Monday, January 20, 2014

The Week In Disaster Management

Busy week coming up. There's a vigil for public schools in Chicago on Tuesday night at the Chicago Temple.

The following night, the appointed CPS Board is going to vote on the new charter schools, less than a year after closing fifty neighborhood schools because of a manufactured "utilization" crisis. We really have no way to vote for the board, in spite of the fact that it is a taxing body, so we're sort of reduced to vigils, but vigils are important so I'm going.

Also on Wednesday night there's Gulen 101 Session One, With Sharon Higgins, the webinar series that will begin to explain to people the connection between a number of Chicago charter schools and a secretive transnational Turkish social movement led by a self-styled, self-exiled imam--who incidentally is also one of protagonists of the current meltdown in the Turkish government and civil society. The webinar is booked to capacity with people from all over the world, but we hope to make some video available after the event. I will personally send copies to all of the legislators and alderpeople who have been on the receiving end of awards and junkets and donations and grooming from this highly organized group. As I mentioned above, the CPS Board meeting will be going on at the same time.

ISBE is having a two-day meeting this week as well, and we're asking for people to go if they can. The state board is going to vote on an invisible proposal to raise the class size limits in special education, which as you know, will work out nicely for Chicago, having moved thousands of special ed students hither and yon and God only knows who's keeping track of what.  As you know, one of the current bedrocks of ed reform is that class size doesn't matter, and it therefore must be especially true that special ed class size doesn't matter, and that the optimum school setting is one where there is one teacher (on screen) and thousands of the low-incidence special needs kids that the charter schools basically don't serve, as well as the high-incidence ones they don't serve well.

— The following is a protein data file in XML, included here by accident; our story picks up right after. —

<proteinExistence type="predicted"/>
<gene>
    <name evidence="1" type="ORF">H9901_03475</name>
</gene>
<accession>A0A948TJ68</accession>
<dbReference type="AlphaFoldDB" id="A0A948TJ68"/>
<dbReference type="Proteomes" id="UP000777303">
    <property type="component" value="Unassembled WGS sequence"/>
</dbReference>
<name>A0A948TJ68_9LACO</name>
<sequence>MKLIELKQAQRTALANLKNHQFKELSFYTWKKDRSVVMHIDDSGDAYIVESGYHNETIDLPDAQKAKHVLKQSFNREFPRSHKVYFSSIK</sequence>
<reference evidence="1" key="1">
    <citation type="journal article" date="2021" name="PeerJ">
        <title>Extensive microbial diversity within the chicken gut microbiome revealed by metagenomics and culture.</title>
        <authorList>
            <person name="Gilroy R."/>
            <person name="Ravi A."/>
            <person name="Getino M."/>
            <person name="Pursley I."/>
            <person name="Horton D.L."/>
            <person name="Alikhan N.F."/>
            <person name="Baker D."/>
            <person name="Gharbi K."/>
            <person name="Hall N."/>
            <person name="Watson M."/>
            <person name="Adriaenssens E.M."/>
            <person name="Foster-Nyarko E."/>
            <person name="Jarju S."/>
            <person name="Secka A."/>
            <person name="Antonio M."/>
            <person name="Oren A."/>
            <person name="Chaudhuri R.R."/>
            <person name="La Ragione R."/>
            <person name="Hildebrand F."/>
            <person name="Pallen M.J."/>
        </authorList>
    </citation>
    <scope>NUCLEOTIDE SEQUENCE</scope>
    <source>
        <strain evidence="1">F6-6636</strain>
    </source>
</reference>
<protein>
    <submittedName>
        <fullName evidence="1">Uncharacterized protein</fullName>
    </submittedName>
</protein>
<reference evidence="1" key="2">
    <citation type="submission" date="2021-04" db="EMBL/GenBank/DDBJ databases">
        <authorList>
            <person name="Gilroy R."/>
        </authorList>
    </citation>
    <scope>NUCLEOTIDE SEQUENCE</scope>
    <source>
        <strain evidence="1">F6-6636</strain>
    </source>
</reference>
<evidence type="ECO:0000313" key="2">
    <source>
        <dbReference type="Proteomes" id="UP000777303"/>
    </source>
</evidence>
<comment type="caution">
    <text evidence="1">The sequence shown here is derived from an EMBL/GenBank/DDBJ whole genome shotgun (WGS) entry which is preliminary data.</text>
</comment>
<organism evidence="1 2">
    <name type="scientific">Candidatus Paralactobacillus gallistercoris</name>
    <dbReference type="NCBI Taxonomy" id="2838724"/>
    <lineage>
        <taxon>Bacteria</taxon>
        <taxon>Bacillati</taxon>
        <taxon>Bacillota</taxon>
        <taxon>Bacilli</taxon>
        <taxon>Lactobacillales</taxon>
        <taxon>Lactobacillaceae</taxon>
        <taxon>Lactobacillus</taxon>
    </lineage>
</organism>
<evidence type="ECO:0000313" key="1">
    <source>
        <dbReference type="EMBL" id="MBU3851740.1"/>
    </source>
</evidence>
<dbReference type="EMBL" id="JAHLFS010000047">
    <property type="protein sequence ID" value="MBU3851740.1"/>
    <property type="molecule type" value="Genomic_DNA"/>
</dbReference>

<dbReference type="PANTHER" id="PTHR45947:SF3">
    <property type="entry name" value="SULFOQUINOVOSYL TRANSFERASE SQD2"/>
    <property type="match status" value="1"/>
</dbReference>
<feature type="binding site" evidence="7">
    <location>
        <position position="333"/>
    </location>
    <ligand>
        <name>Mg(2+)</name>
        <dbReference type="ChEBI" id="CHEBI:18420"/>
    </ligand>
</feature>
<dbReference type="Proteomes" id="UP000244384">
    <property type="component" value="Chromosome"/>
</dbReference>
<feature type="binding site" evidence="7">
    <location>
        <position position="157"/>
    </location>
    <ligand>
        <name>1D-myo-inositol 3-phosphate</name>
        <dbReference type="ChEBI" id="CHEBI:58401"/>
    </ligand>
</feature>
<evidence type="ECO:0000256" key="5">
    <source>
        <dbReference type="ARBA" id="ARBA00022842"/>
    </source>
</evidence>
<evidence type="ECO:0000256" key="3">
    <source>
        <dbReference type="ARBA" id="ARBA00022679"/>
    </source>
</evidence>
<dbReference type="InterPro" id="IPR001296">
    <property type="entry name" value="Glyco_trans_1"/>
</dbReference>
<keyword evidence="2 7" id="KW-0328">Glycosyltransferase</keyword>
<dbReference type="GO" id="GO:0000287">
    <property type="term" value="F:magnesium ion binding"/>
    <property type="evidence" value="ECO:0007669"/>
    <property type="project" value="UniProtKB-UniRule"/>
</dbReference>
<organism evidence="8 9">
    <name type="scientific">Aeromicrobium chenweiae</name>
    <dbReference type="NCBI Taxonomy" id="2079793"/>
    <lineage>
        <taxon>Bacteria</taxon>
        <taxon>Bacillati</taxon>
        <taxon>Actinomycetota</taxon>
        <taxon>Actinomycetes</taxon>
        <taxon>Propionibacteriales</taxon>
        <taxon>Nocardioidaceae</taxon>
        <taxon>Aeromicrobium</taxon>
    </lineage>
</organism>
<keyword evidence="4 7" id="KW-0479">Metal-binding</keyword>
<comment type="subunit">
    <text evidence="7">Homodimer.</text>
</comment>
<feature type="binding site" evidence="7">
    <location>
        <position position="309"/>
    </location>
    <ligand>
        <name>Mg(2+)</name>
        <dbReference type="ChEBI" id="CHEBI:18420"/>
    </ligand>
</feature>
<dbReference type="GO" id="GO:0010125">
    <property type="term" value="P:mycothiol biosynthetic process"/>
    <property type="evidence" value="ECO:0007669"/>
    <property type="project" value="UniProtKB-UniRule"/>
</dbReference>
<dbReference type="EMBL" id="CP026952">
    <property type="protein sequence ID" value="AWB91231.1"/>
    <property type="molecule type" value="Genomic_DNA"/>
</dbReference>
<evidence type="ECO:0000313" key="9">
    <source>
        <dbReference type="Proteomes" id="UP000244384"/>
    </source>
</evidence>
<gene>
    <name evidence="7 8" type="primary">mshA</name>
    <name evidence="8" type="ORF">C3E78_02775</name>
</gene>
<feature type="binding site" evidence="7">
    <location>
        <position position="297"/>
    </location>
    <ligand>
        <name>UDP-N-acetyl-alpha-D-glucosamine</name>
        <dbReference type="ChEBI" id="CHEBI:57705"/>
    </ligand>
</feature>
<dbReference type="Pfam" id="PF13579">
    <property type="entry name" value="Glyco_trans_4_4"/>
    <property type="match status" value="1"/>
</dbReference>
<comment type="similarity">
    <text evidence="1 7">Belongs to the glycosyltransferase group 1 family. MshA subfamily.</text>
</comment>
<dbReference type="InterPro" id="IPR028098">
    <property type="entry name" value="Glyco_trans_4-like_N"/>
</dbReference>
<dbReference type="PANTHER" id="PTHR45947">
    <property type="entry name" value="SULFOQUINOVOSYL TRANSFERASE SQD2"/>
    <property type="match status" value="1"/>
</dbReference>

Then on Thursday night, we'll be out in lovely suburban Batavia to co-sponsor the Charter Expansion Forum. We'll be hearing about the latest research in charter schools and talking about what to do moving forward with the highly undemocratic, ALEC-inspired, almost invisible State Charter School Commission, the one that installed a Gulen school into the city last year over the protests of community members and even the appointed CPS Board, which usually hands out the patronage in this town by order of the Mayor, not some committee. The suburbs, with their elected school boards, have not been subject to as great an assault by privatizers as we have here in the fertile fields of Chicago, but it's all coming. They also had to deal with that plainly grift-based virtual charter chain just a few months ago, so they understand the stakes.

No comments:

Post a Comment